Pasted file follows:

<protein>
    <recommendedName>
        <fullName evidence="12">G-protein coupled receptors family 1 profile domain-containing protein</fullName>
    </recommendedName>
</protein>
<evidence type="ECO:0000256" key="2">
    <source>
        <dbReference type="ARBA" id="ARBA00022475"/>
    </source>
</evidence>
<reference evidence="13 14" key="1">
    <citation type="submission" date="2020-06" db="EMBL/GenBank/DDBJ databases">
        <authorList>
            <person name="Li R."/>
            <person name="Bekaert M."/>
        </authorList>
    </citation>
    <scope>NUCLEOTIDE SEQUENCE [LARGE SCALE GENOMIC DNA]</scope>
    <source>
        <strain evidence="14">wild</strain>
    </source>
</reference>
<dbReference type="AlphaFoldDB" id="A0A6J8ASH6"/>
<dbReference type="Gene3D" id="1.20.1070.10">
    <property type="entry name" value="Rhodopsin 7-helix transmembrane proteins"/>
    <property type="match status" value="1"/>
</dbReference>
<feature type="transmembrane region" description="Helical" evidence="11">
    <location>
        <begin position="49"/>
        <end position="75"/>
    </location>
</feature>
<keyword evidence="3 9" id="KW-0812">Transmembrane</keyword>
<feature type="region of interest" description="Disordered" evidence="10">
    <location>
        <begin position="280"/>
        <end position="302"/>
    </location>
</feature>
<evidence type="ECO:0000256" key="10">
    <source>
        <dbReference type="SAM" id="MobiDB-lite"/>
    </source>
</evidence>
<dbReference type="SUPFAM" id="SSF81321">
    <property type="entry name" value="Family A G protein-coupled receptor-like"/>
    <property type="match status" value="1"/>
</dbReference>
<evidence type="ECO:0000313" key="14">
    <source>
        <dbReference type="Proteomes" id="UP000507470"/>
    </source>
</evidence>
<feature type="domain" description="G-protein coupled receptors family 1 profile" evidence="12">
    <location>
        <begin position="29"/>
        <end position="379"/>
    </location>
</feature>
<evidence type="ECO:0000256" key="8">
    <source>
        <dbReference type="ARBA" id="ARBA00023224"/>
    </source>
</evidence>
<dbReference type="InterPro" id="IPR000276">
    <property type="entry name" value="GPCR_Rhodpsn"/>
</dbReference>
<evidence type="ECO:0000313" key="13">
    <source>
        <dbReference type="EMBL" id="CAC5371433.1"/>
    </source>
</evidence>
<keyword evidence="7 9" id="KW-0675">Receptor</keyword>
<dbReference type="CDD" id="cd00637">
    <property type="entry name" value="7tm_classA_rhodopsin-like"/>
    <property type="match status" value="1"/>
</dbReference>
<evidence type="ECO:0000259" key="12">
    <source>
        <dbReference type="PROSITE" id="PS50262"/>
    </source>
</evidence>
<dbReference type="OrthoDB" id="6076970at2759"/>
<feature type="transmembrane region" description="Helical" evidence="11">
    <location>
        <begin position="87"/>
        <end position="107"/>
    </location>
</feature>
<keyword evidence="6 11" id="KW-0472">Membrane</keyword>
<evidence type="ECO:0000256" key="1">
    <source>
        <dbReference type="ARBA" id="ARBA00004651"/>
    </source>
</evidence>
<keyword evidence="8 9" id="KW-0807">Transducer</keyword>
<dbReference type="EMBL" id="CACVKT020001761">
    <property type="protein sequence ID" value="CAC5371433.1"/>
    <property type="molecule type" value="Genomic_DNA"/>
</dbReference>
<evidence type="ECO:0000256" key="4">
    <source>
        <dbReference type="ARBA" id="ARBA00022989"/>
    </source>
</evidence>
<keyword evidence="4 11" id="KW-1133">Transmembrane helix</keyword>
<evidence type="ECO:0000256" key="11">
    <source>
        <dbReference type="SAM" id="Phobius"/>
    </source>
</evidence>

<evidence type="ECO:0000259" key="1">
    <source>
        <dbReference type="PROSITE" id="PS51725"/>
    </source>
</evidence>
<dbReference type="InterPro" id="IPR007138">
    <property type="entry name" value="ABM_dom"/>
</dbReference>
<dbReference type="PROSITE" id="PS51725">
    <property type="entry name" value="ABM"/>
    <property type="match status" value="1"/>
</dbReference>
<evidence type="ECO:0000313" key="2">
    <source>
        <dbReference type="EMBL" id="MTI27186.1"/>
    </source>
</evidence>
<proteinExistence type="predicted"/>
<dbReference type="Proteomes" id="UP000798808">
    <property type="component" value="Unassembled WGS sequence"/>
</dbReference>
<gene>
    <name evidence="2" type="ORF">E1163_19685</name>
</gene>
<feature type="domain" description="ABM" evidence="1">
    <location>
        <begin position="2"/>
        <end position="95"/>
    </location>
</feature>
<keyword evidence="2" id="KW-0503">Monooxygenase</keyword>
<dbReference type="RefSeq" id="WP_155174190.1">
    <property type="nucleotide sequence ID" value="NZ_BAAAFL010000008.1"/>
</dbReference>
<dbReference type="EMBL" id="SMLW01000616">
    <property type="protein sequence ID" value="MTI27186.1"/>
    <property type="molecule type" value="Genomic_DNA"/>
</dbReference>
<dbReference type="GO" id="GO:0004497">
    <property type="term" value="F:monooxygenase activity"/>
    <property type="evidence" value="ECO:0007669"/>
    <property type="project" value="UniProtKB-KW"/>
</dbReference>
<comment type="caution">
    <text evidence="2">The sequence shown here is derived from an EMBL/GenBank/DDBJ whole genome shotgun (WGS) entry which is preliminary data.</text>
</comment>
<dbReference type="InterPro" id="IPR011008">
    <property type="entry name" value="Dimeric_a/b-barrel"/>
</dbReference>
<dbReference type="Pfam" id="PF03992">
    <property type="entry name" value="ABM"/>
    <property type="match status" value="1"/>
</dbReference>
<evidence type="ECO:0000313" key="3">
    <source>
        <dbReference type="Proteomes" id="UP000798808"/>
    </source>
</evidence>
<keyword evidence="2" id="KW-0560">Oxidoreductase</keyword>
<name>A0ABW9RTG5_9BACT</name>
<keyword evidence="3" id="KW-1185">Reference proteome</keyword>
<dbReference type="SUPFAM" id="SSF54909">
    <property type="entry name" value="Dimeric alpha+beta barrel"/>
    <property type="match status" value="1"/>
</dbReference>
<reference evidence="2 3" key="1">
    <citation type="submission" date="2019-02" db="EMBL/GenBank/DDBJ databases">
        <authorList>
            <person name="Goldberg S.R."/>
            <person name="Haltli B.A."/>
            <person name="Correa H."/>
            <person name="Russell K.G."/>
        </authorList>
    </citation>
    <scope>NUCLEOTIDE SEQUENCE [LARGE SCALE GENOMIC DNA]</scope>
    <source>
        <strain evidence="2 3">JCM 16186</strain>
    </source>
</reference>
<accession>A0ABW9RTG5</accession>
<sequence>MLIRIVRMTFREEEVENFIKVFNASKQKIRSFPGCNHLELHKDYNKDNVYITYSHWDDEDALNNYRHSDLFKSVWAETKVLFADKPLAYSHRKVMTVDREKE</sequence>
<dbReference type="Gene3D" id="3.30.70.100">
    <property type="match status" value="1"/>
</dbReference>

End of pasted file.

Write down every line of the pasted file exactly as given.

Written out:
<protein>
    <recommendedName>
        <fullName evidence="12">G-protein coupled receptors family 1 profile domain-containing protein</fullName>
    </recommendedName>
</protein>
<evidence type="ECO:0000256" key="2">
    <source>
        <dbReference type="ARBA" id="ARBA00022475"/>
    </source>
</evidence>
<reference evidence="13 14" key="1">
    <citation type="submission" date="2020-06" db="EMBL/GenBank/DDBJ databases">
        <authorList>
            <person name="Li R."/>
            <person name="Bekaert M."/>
        </authorList>
    </citation>
    <scope>NUCLEOTIDE SEQUENCE [LARGE SCALE GENOMIC DNA]</scope>
    <source>
        <strain evidence="14">wild</strain>
    </source>
</reference>
<dbReference type="AlphaFoldDB" id="A0A6J8ASH6"/>
<dbReference type="Gene3D" id="1.20.1070.10">
    <property type="entry name" value="Rhodopsin 7-helix transmembrane proteins"/>
    <property type="match status" value="1"/>
</dbReference>
<feature type="transmembrane region" description="Helical" evidence="11">
    <location>
        <begin position="49"/>
        <end position="75"/>
    </location>
</feature>
<keyword evidence="3 9" id="KW-0812">Transmembrane</keyword>
<feature type="region of interest" description="Disordered" evidence="10">
    <location>
        <begin position="280"/>
        <end position="302"/>
    </location>
</feature>
<evidence type="ECO:0000256" key="10">
    <source>
        <dbReference type="SAM" id="MobiDB-lite"/>
    </source>
</evidence>
<dbReference type="SUPFAM" id="SSF81321">
    <property type="entry name" value="Family A G protein-coupled receptor-like"/>
    <property type="match status" value="1"/>
</dbReference>
<evidence type="ECO:0000313" key="14">
    <source>
        <dbReference type="Proteomes" id="UP000507470"/>
    </source>
</evidence>
<feature type="domain" description="G-protein coupled receptors family 1 profile" evidence="12">
    <location>
        <begin position="29"/>
        <end position="379"/>
    </location>
</feature>
<evidence type="ECO:0000256" key="8">
    <source>
        <dbReference type="ARBA" id="ARBA00023224"/>
    </source>
</evidence>
<dbReference type="InterPro" id="IPR000276">
    <property type="entry name" value="GPCR_Rhodpsn"/>
</dbReference>
<evidence type="ECO:0000313" key="13">
    <source>
        <dbReference type="EMBL" id="CAC5371433.1"/>
    </source>
</evidence>
<keyword evidence="7 9" id="KW-0675">Receptor</keyword>
<dbReference type="CDD" id="cd00637">
    <property type="entry name" value="7tm_classA_rhodopsin-like"/>
    <property type="match status" value="1"/>
</dbReference>
<evidence type="ECO:0000259" key="12">
    <source>
        <dbReference type="PROSITE" id="PS50262"/>
    </source>
</evidence>
<dbReference type="OrthoDB" id="6076970at2759"/>
<feature type="transmembrane region" description="Helical" evidence="11">
    <location>
        <begin position="87"/>
        <end position="107"/>
    </location>
</feature>
<keyword evidence="6 11" id="KW-0472">Membrane</keyword>
<evidence type="ECO:0000256" key="1">
    <source>
        <dbReference type="ARBA" id="ARBA00004651"/>
    </source>
</evidence>
<keyword evidence="8 9" id="KW-0807">Transducer</keyword>
<dbReference type="EMBL" id="CACVKT020001761">
    <property type="protein sequence ID" value="CAC5371433.1"/>
    <property type="molecule type" value="Genomic_DNA"/>
</dbReference>
<evidence type="ECO:0000256" key="4">
    <source>
        <dbReference type="ARBA" id="ARBA00022989"/>
    </source>
</evidence>
<keyword evidence="4 11" id="KW-1133">Transmembrane helix</keyword>
<evidence type="ECO:0000256" key="11">
    <source>
        <dbReference type="SAM" id="Phobius"/>
    </source>
</evidence>

<evidence type="ECO:0000259" key="1">
    <source>
        <dbReference type="PROSITE" id="PS51725"/>
    </source>
</evidence>
<dbReference type="InterPro" id="IPR007138">
    <property type="entry name" value="ABM_dom"/>
</dbReference>
<dbReference type="PROSITE" id="PS51725">
    <property type="entry name" value="ABM"/>
    <property type="match status" value="1"/>
</dbReference>
<evidence type="ECO:0000313" key="2">
    <source>
        <dbReference type="EMBL" id="MTI27186.1"/>
    </source>
</evidence>
<proteinExistence type="predicted"/>
<dbReference type="Proteomes" id="UP000798808">
    <property type="component" value="Unassembled WGS sequence"/>
</dbReference>
<gene>
    <name evidence="2" type="ORF">E1163_19685</name>
</gene>
<feature type="domain" description="ABM" evidence="1">
    <location>
        <begin position="2"/>
        <end position="95"/>
    </location>
</feature>
<keyword evidence="2" id="KW-0503">Monooxygenase</keyword>
<dbReference type="RefSeq" id="WP_155174190.1">
    <property type="nucleotide sequence ID" value="NZ_BAAAFL010000008.1"/>
</dbReference>
<dbReference type="EMBL" id="SMLW01000616">
    <property type="protein sequence ID" value="MTI27186.1"/>
    <property type="molecule type" value="Genomic_DNA"/>
</dbReference>
<dbReference type="GO" id="GO:0004497">
    <property type="term" value="F:monooxygenase activity"/>
    <property type="evidence" value="ECO:0007669"/>
    <property type="project" value="UniProtKB-KW"/>
</dbReference>
<comment type="caution">
    <text evidence="2">The sequence shown here is derived from an EMBL/GenBank/DDBJ whole genome shotgun (WGS) entry which is preliminary data.</text>
</comment>
<dbReference type="InterPro" id="IPR011008">
    <property type="entry name" value="Dimeric_a/b-barrel"/>
</dbReference>
<dbReference type="Pfam" id="PF03992">
    <property type="entry name" value="ABM"/>
    <property type="match status" value="1"/>
</dbReference>
<evidence type="ECO:0000313" key="3">
    <source>
        <dbReference type="Proteomes" id="UP000798808"/>
    </source>
</evidence>
<keyword evidence="2" id="KW-0560">Oxidoreductase</keyword>
<name>A0ABW9RTG5_9BACT</name>
<keyword evidence="3" id="KW-1185">Reference proteome</keyword>
<dbReference type="SUPFAM" id="SSF54909">
    <property type="entry name" value="Dimeric alpha+beta barrel"/>
    <property type="match status" value="1"/>
</dbReference>
<reference evidence="2 3" key="1">
    <citation type="submission" date="2019-02" db="EMBL/GenBank/DDBJ databases">
        <authorList>
            <person name="Goldberg S.R."/>
            <person name="Haltli B.A."/>
            <person name="Correa H."/>
            <person name="Russell K.G."/>
        </authorList>
    </citation>
    <scope>NUCLEOTIDE SEQUENCE [LARGE SCALE GENOMIC DNA]</scope>
    <source>
        <strain evidence="2 3">JCM 16186</strain>
    </source>
</reference>
<accession>A0ABW9RTG5</accession>
<sequence>MLIRIVRMTFREEEVENFIKVFNASKQKIRSFPGCNHLELHKDYNKDNVYITYSHWDDEDALNNYRHSDLFKSVWAETKVLFADKPLAYSHRKVMTVDREKE</sequence>
<dbReference type="Gene3D" id="3.30.70.100">
    <property type="match status" value="1"/>
</dbReference>